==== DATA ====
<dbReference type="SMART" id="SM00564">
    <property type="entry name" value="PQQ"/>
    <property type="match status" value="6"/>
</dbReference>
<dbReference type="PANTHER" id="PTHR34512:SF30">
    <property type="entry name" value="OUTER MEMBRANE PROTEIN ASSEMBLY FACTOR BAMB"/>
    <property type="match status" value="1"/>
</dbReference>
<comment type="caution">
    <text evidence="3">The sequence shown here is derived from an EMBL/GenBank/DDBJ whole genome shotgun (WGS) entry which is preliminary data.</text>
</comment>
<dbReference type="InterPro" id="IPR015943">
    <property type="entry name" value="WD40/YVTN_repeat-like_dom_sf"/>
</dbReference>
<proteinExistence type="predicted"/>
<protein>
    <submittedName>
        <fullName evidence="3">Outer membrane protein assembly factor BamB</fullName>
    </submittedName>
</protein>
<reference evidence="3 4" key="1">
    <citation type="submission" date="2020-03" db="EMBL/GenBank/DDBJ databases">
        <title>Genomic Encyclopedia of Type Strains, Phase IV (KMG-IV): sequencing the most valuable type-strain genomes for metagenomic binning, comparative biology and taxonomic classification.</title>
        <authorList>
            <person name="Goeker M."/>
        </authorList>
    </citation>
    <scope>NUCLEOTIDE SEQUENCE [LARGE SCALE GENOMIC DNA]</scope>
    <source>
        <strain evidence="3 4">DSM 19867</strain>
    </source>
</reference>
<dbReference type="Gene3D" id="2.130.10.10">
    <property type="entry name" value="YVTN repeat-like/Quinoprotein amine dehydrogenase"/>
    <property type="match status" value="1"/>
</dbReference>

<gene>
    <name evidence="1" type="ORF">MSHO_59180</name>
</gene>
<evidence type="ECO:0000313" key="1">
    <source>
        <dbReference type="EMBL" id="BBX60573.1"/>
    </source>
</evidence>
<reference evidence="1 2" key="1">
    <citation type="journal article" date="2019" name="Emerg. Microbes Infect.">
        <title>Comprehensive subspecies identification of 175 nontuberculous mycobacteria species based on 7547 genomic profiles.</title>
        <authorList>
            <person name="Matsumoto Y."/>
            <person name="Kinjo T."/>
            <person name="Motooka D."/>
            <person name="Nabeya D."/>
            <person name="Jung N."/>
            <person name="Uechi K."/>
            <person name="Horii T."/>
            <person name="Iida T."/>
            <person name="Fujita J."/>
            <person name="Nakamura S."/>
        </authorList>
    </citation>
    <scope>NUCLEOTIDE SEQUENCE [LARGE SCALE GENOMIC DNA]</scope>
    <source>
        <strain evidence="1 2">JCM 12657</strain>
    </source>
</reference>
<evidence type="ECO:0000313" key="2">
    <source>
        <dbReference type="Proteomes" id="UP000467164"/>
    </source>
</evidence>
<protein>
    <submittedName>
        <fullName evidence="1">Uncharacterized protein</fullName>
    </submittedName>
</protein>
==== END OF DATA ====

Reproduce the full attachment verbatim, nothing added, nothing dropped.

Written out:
<dbReference type="SMART" id="SM00564">
    <property type="entry name" value="PQQ"/>
    <property type="match status" value="6"/>
</dbReference>
<dbReference type="PANTHER" id="PTHR34512:SF30">
    <property type="entry name" value="OUTER MEMBRANE PROTEIN ASSEMBLY FACTOR BAMB"/>
    <property type="match status" value="1"/>
</dbReference>
<comment type="caution">
    <text evidence="3">The sequence shown here is derived from an EMBL/GenBank/DDBJ whole genome shotgun (WGS) entry which is preliminary data.</text>
</comment>
<dbReference type="InterPro" id="IPR015943">
    <property type="entry name" value="WD40/YVTN_repeat-like_dom_sf"/>
</dbReference>
<proteinExistence type="predicted"/>
<protein>
    <submittedName>
        <fullName evidence="3">Outer membrane protein assembly factor BamB</fullName>
    </submittedName>
</protein>
<reference evidence="3 4" key="1">
    <citation type="submission" date="2020-03" db="EMBL/GenBank/DDBJ databases">
        <title>Genomic Encyclopedia of Type Strains, Phase IV (KMG-IV): sequencing the most valuable type-strain genomes for metagenomic binning, comparative biology and taxonomic classification.</title>
        <authorList>
            <person name="Goeker M."/>
        </authorList>
    </citation>
    <scope>NUCLEOTIDE SEQUENCE [LARGE SCALE GENOMIC DNA]</scope>
    <source>
        <strain evidence="3 4">DSM 19867</strain>
    </source>
</reference>
<dbReference type="Gene3D" id="2.130.10.10">
    <property type="entry name" value="YVTN repeat-like/Quinoprotein amine dehydrogenase"/>
    <property type="match status" value="1"/>
</dbReference>

<gene>
    <name evidence="1" type="ORF">MSHO_59180</name>
</gene>
<evidence type="ECO:0000313" key="1">
    <source>
        <dbReference type="EMBL" id="BBX60573.1"/>
    </source>
</evidence>
<reference evidence="1 2" key="1">
    <citation type="journal article" date="2019" name="Emerg. Microbes Infect.">
        <title>Comprehensive subspecies identification of 175 nontuberculous mycobacteria species based on 7547 genomic profiles.</title>
        <authorList>
            <person name="Matsumoto Y."/>
            <person name="Kinjo T."/>
            <person name="Motooka D."/>
            <person name="Nabeya D."/>
            <person name="Jung N."/>
            <person name="Uechi K."/>
            <person name="Horii T."/>
            <person name="Iida T."/>
            <person name="Fujita J."/>
            <person name="Nakamura S."/>
        </authorList>
    </citation>
    <scope>NUCLEOTIDE SEQUENCE [LARGE SCALE GENOMIC DNA]</scope>
    <source>
        <strain evidence="1 2">JCM 12657</strain>
    </source>
</reference>
<evidence type="ECO:0000313" key="2">
    <source>
        <dbReference type="Proteomes" id="UP000467164"/>
    </source>
</evidence>
<protein>
    <submittedName>
        <fullName evidence="1">Uncharacterized protein</fullName>
    </submittedName>
</protein>